(Semi) Portable Comet Framework

I meant to reblog this at the time of the announcement: Sun has released a first alpha of their atmosphere project. The project was about extracting useful comet-y bits from Grizzly and making a standalone pluggable kit for comet.

It is its own small framework, and autodetects where you drop it.

Here’s a nice article. It looks to be Jean-Francois Arcand’s project – follow his blog and the project’s twitter.

How Much Would You Pay to “Learn to Pitch Big [Failing] Newspapers”

If you’re in SF next week, and you don’t mind paying $15-20 for the privilege, you can come hear some people from the SF Chronicle and NY Times talk about how to pitch your (probably tech) company to them.

So they’ll write a glowing and informed article about you.

Wait, wait, wait … this is all wrong.

First, these are “reputable” newspapers, meaning they won’t necessarily write anything good about you. At most, they’ll theoretically assemble a balanced story, interviewing your competitors, talking to customers, maybe even your employees … or ex-employees.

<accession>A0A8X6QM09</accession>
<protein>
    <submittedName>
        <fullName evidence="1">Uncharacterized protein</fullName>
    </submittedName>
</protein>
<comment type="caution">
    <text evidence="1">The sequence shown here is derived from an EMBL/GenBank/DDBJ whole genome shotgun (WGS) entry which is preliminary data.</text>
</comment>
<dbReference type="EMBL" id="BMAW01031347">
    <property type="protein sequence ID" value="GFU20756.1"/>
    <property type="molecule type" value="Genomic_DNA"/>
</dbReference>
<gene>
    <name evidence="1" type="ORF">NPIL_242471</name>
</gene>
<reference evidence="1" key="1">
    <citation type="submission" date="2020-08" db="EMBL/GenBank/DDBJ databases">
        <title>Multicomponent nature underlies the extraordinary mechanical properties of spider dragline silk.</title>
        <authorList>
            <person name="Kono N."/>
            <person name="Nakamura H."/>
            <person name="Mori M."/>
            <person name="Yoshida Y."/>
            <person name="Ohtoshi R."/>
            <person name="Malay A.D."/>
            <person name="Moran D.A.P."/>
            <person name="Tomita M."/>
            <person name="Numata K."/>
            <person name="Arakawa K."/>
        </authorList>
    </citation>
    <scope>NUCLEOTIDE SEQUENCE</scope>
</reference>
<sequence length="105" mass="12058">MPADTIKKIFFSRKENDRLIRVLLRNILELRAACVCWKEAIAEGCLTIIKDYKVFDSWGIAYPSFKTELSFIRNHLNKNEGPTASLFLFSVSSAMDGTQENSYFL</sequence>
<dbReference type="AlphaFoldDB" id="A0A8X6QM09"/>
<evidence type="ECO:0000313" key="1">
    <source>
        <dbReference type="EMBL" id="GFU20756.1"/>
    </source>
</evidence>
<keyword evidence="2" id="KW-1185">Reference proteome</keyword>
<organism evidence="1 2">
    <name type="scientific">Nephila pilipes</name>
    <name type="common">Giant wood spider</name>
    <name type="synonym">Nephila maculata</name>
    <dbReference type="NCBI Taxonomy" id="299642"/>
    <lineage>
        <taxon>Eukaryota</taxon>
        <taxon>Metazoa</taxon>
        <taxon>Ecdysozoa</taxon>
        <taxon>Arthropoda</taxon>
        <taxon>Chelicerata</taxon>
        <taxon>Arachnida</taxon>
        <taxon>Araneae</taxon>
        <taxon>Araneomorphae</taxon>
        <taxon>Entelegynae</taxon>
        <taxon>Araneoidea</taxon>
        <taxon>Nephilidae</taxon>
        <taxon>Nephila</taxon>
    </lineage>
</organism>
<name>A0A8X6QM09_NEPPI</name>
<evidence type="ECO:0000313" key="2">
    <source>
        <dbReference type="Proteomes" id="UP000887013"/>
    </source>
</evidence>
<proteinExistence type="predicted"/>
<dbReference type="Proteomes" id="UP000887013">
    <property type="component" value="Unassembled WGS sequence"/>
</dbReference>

Oh, wait, I’ve got this wrong again.

They aren’t going to anything like that … unless, maybe, you were already a big news-section story already. Else they will write something that’s like a watered-down blog post, without any specific expertise or authority, but with a couple of quotes. Newspapers like to quote because they can’t link. They’ll also mention twitter in the story, they can’t help themselves.

These papers do have a big circulation though, maybe that’s the appeal.

But it’s hard to tell their attention reach, or the “effective circulation” of your story buried in the tech or lifestyle section. How many people really read that? Are they influencers? Customers? Relevant at all to you?

It’s hard to tell. I can tell you that the people who are really interested might find the story … when it comes to them through the backdoor via some RSS feed or Google alert. But if they care enough to do the RSS thing and find you, then they’ll also have all the other, better, material about you that comes from all of the experts in your field who blog about you and also turn up in RSS and Google alerts. Ironic.